George had finally found someone to make his life feel it was worth living. For me, there was finally there was a reason to wake up in the morning. Plans were soon made and George flew to America. The warmth of each other’s embrace is a feeling neither of us can put into words. We were married shortly thereafter with my son and daughter in law as our witnesses. A whole new world for the both us. Our lives were fulfilled. We, in lieu of 10,000 miles separating us, were brought together as it was meant to be.
Our next hurdle was completing the necessary paperwork for immigration to gain him legal residence. Many hours were poured into the forms. Gathering all the necessary papers of proof to show our marriage was out of love and not out of convenience. After three months, George was forced to return to Australia because his visa waiver had expired. The next two weeks tore our hearts apart as he was once again 10,000 miles away. The paperwork had been completed and sent off to immigration. The waiting game began.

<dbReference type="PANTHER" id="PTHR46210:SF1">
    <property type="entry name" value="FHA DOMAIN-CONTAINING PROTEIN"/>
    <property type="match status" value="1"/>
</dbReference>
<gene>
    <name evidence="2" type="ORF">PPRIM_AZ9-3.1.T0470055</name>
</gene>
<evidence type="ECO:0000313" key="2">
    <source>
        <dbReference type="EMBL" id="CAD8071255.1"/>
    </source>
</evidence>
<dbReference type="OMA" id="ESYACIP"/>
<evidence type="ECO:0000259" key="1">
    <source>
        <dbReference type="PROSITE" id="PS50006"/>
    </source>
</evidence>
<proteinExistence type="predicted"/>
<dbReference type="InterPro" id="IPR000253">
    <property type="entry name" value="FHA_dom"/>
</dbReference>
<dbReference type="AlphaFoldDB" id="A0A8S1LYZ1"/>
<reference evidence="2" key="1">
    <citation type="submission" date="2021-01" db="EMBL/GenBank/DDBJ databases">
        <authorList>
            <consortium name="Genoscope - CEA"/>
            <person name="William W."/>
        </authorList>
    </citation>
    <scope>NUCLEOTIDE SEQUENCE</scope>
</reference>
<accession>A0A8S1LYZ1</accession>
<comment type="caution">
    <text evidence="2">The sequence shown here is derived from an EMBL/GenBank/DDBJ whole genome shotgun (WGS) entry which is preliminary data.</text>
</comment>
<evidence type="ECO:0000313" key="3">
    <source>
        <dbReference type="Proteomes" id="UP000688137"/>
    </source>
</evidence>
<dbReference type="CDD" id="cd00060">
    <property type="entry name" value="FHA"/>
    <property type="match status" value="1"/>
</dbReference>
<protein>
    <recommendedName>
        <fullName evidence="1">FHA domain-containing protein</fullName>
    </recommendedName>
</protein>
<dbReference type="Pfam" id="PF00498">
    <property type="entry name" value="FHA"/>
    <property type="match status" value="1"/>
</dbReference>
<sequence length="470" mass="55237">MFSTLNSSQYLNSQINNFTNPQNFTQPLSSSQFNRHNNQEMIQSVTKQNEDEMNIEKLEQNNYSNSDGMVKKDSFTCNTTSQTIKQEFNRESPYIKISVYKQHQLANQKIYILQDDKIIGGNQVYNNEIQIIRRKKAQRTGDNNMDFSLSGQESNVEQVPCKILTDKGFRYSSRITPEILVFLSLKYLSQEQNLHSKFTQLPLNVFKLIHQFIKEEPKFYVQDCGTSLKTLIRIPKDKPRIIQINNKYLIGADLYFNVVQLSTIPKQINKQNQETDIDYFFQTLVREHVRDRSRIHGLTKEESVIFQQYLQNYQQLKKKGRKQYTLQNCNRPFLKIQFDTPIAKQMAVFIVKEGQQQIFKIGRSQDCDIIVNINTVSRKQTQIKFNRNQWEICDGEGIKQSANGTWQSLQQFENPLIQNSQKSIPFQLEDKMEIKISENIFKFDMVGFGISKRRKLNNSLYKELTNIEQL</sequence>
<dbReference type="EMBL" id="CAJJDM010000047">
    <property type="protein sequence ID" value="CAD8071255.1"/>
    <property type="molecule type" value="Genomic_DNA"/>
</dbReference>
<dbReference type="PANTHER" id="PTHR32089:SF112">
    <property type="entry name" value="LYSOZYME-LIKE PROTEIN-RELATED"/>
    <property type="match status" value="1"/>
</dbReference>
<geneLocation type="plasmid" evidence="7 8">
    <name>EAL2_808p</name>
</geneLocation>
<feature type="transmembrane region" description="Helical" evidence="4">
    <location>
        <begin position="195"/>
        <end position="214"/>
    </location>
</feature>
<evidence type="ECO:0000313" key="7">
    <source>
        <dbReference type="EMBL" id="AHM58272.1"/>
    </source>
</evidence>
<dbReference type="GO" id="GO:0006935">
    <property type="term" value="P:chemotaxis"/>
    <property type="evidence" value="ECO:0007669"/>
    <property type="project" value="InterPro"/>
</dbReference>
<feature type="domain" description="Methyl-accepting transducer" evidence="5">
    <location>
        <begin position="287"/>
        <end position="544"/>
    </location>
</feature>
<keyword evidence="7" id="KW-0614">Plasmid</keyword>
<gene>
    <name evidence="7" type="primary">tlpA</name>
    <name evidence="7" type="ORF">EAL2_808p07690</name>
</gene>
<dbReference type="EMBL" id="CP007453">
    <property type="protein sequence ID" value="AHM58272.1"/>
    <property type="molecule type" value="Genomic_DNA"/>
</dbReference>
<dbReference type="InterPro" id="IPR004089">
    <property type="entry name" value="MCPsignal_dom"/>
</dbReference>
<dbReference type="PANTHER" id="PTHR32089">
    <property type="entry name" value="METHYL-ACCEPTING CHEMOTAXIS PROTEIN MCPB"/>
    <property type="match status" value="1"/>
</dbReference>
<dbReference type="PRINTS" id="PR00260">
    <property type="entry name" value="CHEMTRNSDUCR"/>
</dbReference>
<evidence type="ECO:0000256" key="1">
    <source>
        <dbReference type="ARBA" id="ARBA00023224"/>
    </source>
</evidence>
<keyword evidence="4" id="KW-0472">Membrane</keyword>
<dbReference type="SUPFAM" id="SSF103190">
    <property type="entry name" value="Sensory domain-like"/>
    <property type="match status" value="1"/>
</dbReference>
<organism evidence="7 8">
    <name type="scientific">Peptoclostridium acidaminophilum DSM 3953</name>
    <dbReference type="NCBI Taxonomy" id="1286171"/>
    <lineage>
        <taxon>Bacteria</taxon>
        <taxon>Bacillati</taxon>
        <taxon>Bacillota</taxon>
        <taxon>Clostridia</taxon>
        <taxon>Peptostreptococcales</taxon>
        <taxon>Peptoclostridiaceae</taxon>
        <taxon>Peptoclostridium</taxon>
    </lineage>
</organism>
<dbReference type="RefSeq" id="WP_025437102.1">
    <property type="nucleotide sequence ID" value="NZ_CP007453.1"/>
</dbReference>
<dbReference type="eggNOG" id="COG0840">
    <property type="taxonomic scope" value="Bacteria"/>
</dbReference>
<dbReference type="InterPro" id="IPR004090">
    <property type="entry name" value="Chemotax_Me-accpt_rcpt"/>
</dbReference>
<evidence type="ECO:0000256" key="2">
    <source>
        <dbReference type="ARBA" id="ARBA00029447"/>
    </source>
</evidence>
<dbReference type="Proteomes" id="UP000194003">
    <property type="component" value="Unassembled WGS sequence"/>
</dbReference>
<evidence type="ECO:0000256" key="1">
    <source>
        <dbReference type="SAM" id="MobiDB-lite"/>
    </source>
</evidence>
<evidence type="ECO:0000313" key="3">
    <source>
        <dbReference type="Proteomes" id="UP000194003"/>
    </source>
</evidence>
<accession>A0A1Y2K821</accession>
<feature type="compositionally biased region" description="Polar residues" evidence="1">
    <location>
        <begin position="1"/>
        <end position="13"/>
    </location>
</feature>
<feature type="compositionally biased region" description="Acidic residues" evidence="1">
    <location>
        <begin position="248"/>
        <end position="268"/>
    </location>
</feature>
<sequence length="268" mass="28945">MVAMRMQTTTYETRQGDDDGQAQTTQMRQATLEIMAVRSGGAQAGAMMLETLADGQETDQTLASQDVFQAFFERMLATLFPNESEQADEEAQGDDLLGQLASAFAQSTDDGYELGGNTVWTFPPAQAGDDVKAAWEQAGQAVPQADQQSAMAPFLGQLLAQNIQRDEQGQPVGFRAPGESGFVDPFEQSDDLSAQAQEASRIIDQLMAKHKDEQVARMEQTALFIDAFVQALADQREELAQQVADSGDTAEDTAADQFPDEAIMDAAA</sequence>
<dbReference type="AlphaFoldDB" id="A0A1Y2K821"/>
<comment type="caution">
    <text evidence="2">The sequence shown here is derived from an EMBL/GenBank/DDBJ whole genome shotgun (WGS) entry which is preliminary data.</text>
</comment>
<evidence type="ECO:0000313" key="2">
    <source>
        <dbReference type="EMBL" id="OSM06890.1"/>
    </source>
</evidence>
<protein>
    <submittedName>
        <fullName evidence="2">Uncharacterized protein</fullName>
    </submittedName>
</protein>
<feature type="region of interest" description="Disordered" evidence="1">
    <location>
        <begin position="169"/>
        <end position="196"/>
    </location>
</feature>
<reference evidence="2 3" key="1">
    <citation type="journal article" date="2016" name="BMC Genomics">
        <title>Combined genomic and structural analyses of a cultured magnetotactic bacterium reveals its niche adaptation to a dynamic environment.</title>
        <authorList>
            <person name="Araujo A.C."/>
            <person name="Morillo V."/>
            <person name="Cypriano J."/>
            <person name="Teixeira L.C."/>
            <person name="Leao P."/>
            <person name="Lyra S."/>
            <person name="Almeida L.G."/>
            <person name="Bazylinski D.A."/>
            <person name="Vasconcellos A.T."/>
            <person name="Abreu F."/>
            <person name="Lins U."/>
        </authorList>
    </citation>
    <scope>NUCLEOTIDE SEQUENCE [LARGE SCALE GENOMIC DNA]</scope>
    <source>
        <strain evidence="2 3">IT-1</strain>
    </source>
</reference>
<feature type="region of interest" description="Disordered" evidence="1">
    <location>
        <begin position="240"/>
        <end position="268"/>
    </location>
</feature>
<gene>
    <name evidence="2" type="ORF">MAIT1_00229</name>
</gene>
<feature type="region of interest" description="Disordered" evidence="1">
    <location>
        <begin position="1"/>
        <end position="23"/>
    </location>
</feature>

George returned a couple weeks later. He went through inspection upon arrival in L.A. and I headed to the airport to pick him up at a local airport. George was due to go back on May 29th, 2008. We had received the paper from immigration and our hearing date was set for June 4th. We made that long drive and felt like it was judgment day. We nervously sat in front of the hearing officer. He looked the papers over and complimented us on the thoroughness of our submissions. He informed us everything looked good, but he would need some additional information before he could approve the I-485.